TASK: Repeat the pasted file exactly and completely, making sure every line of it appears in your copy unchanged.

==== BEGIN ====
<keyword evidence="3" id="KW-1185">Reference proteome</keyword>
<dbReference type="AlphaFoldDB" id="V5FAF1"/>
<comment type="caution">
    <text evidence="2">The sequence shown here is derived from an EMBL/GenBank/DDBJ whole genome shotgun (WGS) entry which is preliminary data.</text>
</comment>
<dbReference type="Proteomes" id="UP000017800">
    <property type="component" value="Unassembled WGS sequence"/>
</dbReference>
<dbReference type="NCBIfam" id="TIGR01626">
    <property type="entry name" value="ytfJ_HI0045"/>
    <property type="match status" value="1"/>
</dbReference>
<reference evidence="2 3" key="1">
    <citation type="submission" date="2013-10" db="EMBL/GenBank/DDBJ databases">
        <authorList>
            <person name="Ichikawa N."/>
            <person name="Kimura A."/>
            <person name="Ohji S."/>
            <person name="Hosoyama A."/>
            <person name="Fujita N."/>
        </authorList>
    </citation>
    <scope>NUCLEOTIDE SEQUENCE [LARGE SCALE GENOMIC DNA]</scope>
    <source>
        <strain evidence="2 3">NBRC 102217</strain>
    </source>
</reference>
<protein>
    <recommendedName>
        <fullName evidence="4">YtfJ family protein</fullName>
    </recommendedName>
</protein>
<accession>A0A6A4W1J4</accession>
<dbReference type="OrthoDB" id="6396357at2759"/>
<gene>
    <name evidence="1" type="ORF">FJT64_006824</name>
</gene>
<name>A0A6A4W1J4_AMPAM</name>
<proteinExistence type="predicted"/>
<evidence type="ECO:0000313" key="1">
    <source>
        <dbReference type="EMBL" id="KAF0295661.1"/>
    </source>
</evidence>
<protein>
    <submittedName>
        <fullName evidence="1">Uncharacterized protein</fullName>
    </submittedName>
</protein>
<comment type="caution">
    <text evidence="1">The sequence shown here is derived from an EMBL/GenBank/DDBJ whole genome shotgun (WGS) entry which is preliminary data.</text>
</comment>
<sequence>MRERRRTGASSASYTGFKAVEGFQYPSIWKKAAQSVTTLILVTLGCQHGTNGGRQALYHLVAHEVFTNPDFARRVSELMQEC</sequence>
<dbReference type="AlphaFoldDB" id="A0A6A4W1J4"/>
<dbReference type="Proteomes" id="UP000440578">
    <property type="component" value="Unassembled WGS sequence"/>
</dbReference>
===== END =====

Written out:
<keyword evidence="3" id="KW-1185">Reference proteome</keyword>
<dbReference type="AlphaFoldDB" id="V5FAF1"/>
<comment type="caution">
    <text evidence="2">The sequence shown here is derived from an EMBL/GenBank/DDBJ whole genome shotgun (WGS) entry which is preliminary data.</text>
</comment>
<dbReference type="Proteomes" id="UP000017800">
    <property type="component" value="Unassembled WGS sequence"/>
</dbReference>
<dbReference type="NCBIfam" id="TIGR01626">
    <property type="entry name" value="ytfJ_HI0045"/>
    <property type="match status" value="1"/>
</dbReference>
<reference evidence="2 3" key="1">
    <citation type="submission" date="2013-10" db="EMBL/GenBank/DDBJ databases">
        <authorList>
            <person name="Ichikawa N."/>
            <person name="Kimura A."/>
            <person name="Ohji S."/>
            <person name="Hosoyama A."/>
            <person name="Fujita N."/>
        </authorList>
    </citation>
    <scope>NUCLEOTIDE SEQUENCE [LARGE SCALE GENOMIC DNA]</scope>
    <source>
        <strain evidence="2 3">NBRC 102217</strain>
    </source>
</reference>
<protein>
    <recommendedName>
        <fullName evidence="4">YtfJ family protein</fullName>
    </recommendedName>
</protein>
<accession>A0A6A4W1J4</accession>
<dbReference type="OrthoDB" id="6396357at2759"/>
<gene>
    <name evidence="1" type="ORF">FJT64_006824</name>
</gene>
<name>A0A6A4W1J4_AMPAM</name>
<proteinExistence type="predicted"/>
<evidence type="ECO:0000313" key="1">
    <source>
        <dbReference type="EMBL" id="KAF0295661.1"/>
    </source>
</evidence>
<protein>
    <submittedName>
        <fullName evidence="1">Uncharacterized protein</fullName>
    </submittedName>
</protein>
<comment type="caution">
    <text evidence="1">The sequence shown here is derived from an EMBL/GenBank/DDBJ whole genome shotgun (WGS) entry which is preliminary data.</text>
</comment>
<sequence>MRERRRTGASSASYTGFKAVEGFQYPSIWKKAAQSVTTLILVTLGCQHGTNGGRQALYHLVAHEVFTNPDFARRVSELMQEC</sequence>
<dbReference type="AlphaFoldDB" id="A0A6A4W1J4"/>
<dbReference type="Proteomes" id="UP000440578">
    <property type="component" value="Unassembled WGS sequence"/>
</dbReference>